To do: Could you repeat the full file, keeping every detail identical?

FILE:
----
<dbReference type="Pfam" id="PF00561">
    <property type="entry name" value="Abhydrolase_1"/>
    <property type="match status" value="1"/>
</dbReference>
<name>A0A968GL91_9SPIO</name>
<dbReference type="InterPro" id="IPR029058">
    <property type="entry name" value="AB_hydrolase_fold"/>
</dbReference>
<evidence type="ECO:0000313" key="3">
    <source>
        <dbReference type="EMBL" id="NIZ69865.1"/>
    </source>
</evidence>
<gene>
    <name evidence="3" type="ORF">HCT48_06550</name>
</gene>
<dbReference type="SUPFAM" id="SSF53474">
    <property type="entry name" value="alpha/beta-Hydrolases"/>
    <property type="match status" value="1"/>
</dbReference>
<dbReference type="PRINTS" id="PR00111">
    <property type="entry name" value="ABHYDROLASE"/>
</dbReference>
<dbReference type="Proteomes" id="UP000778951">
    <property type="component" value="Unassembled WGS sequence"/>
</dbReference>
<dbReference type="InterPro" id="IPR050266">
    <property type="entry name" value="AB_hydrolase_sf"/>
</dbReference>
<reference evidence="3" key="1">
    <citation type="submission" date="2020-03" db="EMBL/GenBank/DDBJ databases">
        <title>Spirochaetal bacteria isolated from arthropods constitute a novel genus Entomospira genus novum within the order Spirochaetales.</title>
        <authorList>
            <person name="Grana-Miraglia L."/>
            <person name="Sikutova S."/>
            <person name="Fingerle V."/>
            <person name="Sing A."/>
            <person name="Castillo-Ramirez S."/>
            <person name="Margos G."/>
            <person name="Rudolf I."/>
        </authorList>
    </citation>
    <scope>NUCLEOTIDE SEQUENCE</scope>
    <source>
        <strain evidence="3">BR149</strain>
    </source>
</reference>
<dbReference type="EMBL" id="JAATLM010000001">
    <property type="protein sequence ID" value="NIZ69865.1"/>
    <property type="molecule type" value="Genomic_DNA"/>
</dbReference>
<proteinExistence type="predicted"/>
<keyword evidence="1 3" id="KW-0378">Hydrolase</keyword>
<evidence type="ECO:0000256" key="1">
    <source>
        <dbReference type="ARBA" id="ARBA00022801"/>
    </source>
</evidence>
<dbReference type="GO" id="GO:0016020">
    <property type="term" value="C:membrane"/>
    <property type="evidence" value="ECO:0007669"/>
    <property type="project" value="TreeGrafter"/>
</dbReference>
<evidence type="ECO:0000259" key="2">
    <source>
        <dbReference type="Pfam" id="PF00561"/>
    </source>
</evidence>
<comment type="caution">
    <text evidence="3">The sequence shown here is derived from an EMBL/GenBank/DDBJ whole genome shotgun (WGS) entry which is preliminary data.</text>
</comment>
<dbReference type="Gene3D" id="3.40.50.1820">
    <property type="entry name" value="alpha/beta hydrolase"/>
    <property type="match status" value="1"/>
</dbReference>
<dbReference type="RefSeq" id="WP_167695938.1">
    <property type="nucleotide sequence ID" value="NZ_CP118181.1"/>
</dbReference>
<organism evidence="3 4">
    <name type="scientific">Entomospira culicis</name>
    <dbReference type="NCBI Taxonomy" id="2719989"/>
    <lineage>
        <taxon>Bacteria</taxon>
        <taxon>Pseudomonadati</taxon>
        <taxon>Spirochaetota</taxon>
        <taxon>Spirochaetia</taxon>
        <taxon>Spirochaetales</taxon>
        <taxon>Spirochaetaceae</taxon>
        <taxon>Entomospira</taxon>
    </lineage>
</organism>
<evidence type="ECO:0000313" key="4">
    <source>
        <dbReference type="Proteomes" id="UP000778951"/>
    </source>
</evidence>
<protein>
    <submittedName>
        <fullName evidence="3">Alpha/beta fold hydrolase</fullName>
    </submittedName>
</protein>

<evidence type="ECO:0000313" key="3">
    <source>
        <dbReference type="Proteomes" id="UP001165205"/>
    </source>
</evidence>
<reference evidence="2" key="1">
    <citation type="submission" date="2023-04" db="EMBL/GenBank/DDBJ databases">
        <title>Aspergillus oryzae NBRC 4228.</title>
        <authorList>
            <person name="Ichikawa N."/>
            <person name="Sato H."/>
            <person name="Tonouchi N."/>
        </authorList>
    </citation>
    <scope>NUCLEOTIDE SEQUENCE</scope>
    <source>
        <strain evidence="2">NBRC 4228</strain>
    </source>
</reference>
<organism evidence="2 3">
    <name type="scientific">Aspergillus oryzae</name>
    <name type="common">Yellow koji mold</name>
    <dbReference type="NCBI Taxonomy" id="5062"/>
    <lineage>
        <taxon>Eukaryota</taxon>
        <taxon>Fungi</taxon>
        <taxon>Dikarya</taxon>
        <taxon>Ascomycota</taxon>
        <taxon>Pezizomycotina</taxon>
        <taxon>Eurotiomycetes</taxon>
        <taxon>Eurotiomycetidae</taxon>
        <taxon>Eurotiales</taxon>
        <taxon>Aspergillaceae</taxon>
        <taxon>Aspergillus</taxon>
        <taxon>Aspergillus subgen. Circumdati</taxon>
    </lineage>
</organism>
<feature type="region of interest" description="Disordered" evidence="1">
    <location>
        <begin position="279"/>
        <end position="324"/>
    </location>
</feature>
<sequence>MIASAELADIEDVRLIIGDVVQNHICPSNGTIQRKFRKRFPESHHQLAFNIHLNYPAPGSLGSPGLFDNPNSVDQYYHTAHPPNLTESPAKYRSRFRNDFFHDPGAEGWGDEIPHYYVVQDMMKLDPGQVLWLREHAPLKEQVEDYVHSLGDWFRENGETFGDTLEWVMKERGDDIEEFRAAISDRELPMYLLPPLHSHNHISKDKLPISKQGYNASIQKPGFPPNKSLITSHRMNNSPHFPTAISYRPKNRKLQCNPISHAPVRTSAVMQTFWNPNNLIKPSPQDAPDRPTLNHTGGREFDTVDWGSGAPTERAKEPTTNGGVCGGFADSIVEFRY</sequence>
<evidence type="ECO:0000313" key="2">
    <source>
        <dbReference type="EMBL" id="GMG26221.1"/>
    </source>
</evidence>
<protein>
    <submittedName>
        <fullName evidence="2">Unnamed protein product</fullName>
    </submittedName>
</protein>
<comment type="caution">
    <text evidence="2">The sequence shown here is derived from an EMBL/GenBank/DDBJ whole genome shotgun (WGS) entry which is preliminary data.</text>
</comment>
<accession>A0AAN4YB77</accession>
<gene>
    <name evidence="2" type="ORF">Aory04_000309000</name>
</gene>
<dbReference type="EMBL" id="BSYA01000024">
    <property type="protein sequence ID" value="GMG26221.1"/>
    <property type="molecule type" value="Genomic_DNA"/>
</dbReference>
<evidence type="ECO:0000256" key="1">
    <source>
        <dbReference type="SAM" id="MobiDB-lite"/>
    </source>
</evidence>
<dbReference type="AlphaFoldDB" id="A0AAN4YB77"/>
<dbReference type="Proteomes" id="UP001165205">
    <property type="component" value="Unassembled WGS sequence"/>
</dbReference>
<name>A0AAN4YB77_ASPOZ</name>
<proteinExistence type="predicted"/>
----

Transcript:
<dbReference type="Pfam" id="PF00561">
    <property type="entry name" value="Abhydrolase_1"/>
    <property type="match status" value="1"/>
</dbReference>
<name>A0A968GL91_9SPIO</name>
<dbReference type="InterPro" id="IPR029058">
    <property type="entry name" value="AB_hydrolase_fold"/>
</dbReference>
<evidence type="ECO:0000313" key="3">
    <source>
        <dbReference type="EMBL" id="NIZ69865.1"/>
    </source>
</evidence>
<gene>
    <name evidence="3" type="ORF">HCT48_06550</name>
</gene>
<dbReference type="SUPFAM" id="SSF53474">
    <property type="entry name" value="alpha/beta-Hydrolases"/>
    <property type="match status" value="1"/>
</dbReference>
<dbReference type="PRINTS" id="PR00111">
    <property type="entry name" value="ABHYDROLASE"/>
</dbReference>
<dbReference type="Proteomes" id="UP000778951">
    <property type="component" value="Unassembled WGS sequence"/>
</dbReference>
<dbReference type="InterPro" id="IPR050266">
    <property type="entry name" value="AB_hydrolase_sf"/>
</dbReference>
<reference evidence="3" key="1">
    <citation type="submission" date="2020-03" db="EMBL/GenBank/DDBJ databases">
        <title>Spirochaetal bacteria isolated from arthropods constitute a novel genus Entomospira genus novum within the order Spirochaetales.</title>
        <authorList>
            <person name="Grana-Miraglia L."/>
            <person name="Sikutova S."/>
            <person name="Fingerle V."/>
            <person name="Sing A."/>
            <person name="Castillo-Ramirez S."/>
            <person name="Margos G."/>
            <person name="Rudolf I."/>
        </authorList>
    </citation>
    <scope>NUCLEOTIDE SEQUENCE</scope>
    <source>
        <strain evidence="3">BR149</strain>
    </source>
</reference>
<dbReference type="EMBL" id="JAATLM010000001">
    <property type="protein sequence ID" value="NIZ69865.1"/>
    <property type="molecule type" value="Genomic_DNA"/>
</dbReference>
<proteinExistence type="predicted"/>
<keyword evidence="1 3" id="KW-0378">Hydrolase</keyword>
<evidence type="ECO:0000256" key="1">
    <source>
        <dbReference type="ARBA" id="ARBA00022801"/>
    </source>
</evidence>
<dbReference type="GO" id="GO:0016020">
    <property type="term" value="C:membrane"/>
    <property type="evidence" value="ECO:0007669"/>
    <property type="project" value="TreeGrafter"/>
</dbReference>
<evidence type="ECO:0000259" key="2">
    <source>
        <dbReference type="Pfam" id="PF00561"/>
    </source>
</evidence>
<comment type="caution">
    <text evidence="3">The sequence shown here is derived from an EMBL/GenBank/DDBJ whole genome shotgun (WGS) entry which is preliminary data.</text>
</comment>
<dbReference type="Gene3D" id="3.40.50.1820">
    <property type="entry name" value="alpha/beta hydrolase"/>
    <property type="match status" value="1"/>
</dbReference>
<dbReference type="RefSeq" id="WP_167695938.1">
    <property type="nucleotide sequence ID" value="NZ_CP118181.1"/>
</dbReference>
<organism evidence="3 4">
    <name type="scientific">Entomospira culicis</name>
    <dbReference type="NCBI Taxonomy" id="2719989"/>
    <lineage>
        <taxon>Bacteria</taxon>
        <taxon>Pseudomonadati</taxon>
        <taxon>Spirochaetota</taxon>
        <taxon>Spirochaetia</taxon>
        <taxon>Spirochaetales</taxon>
        <taxon>Spirochaetaceae</taxon>
        <taxon>Entomospira</taxon>
    </lineage>
</organism>
<evidence type="ECO:0000313" key="4">
    <source>
        <dbReference type="Proteomes" id="UP000778951"/>
    </source>
</evidence>
<protein>
    <submittedName>
        <fullName evidence="3">Alpha/beta fold hydrolase</fullName>
    </submittedName>
</protein>

<evidence type="ECO:0000313" key="3">
    <source>
        <dbReference type="Proteomes" id="UP001165205"/>
    </source>
</evidence>
<reference evidence="2" key="1">
    <citation type="submission" date="2023-04" db="EMBL/GenBank/DDBJ databases">
        <title>Aspergillus oryzae NBRC 4228.</title>
        <authorList>
            <person name="Ichikawa N."/>
            <person name="Sato H."/>
            <person name="Tonouchi N."/>
        </authorList>
    </citation>
    <scope>NUCLEOTIDE SEQUENCE</scope>
    <source>
        <strain evidence="2">NBRC 4228</strain>
    </source>
</reference>
<organism evidence="2 3">
    <name type="scientific">Aspergillus oryzae</name>
    <name type="common">Yellow koji mold</name>
    <dbReference type="NCBI Taxonomy" id="5062"/>
    <lineage>
        <taxon>Eukaryota</taxon>
        <taxon>Fungi</taxon>
        <taxon>Dikarya</taxon>
        <taxon>Ascomycota</taxon>
        <taxon>Pezizomycotina</taxon>
        <taxon>Eurotiomycetes</taxon>
        <taxon>Eurotiomycetidae</taxon>
        <taxon>Eurotiales</taxon>
        <taxon>Aspergillaceae</taxon>
        <taxon>Aspergillus</taxon>
        <taxon>Aspergillus subgen. Circumdati</taxon>
    </lineage>
</organism>
<feature type="region of interest" description="Disordered" evidence="1">
    <location>
        <begin position="279"/>
        <end position="324"/>
    </location>
</feature>
<sequence>MIASAELADIEDVRLIIGDVVQNHICPSNGTIQRKFRKRFPESHHQLAFNIHLNYPAPGSLGSPGLFDNPNSVDQYYHTAHPPNLTESPAKYRSRFRNDFFHDPGAEGWGDEIPHYYVVQDMMKLDPGQVLWLREHAPLKEQVEDYVHSLGDWFRENGETFGDTLEWVMKERGDDIEEFRAAISDRELPMYLLPPLHSHNHISKDKLPISKQGYNASIQKPGFPPNKSLITSHRMNNSPHFPTAISYRPKNRKLQCNPISHAPVRTSAVMQTFWNPNNLIKPSPQDAPDRPTLNHTGGREFDTVDWGSGAPTERAKEPTTNGGVCGGFADSIVEFRY</sequence>
<evidence type="ECO:0000313" key="2">
    <source>
        <dbReference type="EMBL" id="GMG26221.1"/>
    </source>
</evidence>
<protein>
    <submittedName>
        <fullName evidence="2">Unnamed protein product</fullName>
    </submittedName>
</protein>
<comment type="caution">
    <text evidence="2">The sequence shown here is derived from an EMBL/GenBank/DDBJ whole genome shotgun (WGS) entry which is preliminary data.</text>
</comment>
<accession>A0AAN4YB77</accession>
<gene>
    <name evidence="2" type="ORF">Aory04_000309000</name>
</gene>
<dbReference type="EMBL" id="BSYA01000024">
    <property type="protein sequence ID" value="GMG26221.1"/>
    <property type="molecule type" value="Genomic_DNA"/>
</dbReference>
<evidence type="ECO:0000256" key="1">
    <source>
        <dbReference type="SAM" id="MobiDB-lite"/>
    </source>
</evidence>
<dbReference type="AlphaFoldDB" id="A0AAN4YB77"/>
<dbReference type="Proteomes" id="UP001165205">
    <property type="component" value="Unassembled WGS sequence"/>
</dbReference>
<name>A0AAN4YB77_ASPOZ</name>
<proteinExistence type="predicted"/>